Once you’ve gleaned early learnings from your standard metrics, don’t hesitate to look further. When studying a set of data, certain cross-calculations and correlations can generate surprising insights that are completely unexpected but incredibly valuable.
Before planning your A/B tests, examine your digital analytics data. In doing so, you’ll be able to determine which elements to test first, or even clearly define hypotheses and objectives for your A/B tests.
Be mindful in how you structure and lay out your reports and dashboards. Above all else, put yourself in the shoes of the person who will be viewing this data.
You know you must communicate your data in the clearest, most comprehensible way. The problem? Not all your colleagues are analytics specialists.
Start out simply. Examine standard indicators around technical compatibility, broken links, sales opportunities, searches using your internal search tool that return no results, etc… These basic indicators alone will give you interesting information to work with.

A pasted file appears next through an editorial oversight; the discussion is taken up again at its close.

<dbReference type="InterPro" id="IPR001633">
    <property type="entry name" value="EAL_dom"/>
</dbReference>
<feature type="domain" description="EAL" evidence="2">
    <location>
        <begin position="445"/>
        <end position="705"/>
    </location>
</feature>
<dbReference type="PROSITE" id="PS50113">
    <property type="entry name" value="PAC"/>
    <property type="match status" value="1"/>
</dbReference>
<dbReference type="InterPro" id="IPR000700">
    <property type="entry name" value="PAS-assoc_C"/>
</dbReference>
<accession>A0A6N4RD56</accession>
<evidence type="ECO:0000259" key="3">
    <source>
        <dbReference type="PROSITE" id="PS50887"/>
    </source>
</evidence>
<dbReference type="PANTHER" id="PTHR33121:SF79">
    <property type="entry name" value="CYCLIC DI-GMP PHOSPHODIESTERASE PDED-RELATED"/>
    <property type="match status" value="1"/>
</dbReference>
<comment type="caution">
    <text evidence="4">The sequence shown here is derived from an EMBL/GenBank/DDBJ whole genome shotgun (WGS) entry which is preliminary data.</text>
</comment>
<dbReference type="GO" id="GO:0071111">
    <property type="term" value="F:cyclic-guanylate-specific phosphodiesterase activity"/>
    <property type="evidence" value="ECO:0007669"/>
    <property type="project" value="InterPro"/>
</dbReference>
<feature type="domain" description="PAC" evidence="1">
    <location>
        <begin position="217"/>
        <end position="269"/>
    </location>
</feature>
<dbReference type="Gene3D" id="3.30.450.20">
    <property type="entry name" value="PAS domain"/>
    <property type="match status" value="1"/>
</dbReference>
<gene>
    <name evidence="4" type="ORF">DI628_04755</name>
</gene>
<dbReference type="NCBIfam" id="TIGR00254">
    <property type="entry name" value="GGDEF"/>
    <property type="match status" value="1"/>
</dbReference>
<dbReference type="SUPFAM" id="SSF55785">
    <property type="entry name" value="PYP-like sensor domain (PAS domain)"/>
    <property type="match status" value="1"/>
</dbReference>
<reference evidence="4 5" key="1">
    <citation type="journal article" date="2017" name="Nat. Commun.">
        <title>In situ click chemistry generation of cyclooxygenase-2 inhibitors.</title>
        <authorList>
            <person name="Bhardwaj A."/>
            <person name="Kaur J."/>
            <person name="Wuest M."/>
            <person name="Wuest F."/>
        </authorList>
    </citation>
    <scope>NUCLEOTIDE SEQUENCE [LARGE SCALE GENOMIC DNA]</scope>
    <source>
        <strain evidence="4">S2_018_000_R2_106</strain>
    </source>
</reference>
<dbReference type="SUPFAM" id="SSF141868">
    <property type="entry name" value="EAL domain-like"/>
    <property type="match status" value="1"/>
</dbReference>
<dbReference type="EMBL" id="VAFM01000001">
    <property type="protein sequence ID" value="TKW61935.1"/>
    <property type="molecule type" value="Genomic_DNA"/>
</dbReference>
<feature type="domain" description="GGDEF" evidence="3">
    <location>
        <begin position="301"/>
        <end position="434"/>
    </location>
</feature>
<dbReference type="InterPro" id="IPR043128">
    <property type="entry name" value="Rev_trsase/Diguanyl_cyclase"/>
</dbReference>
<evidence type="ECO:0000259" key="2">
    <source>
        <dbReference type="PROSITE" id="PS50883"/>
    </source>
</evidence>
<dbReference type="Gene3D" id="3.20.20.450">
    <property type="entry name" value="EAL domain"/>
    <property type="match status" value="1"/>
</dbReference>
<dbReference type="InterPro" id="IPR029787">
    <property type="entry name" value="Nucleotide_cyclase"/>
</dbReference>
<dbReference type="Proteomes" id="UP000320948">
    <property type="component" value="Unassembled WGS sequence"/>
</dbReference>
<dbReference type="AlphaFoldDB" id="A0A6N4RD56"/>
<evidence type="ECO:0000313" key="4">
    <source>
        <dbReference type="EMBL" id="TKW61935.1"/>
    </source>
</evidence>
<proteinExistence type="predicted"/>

Above all else, it’s the quality of your data that matters most. If your data is lacking in quality, your analyses will be skewed. When starting a new analytics project, focus first and foremost on accurate implementation.
Tag everything – all pages on your site, and all screens of your mobile apps – to avoid problems down the line with your data analysis due to missing or insufficient information.
One criterion that deserves extra attention when selecting your analytics tool is cost. Even if your analytics tool is supposedly “free”, it can still end up being costly.
Certain decisions are much more pivotal than others – and your choice of digital analytics solution is one of them. Beyond just studying the functional scope, be sure to also examine aspects that are often overlooked when choosing a tool:
To celebrate AT Internet’s 20th anniversary, we’ll be posting our 20 Golden Rules of Digital Analytics: a digital analytics tip each day for the next 20 days.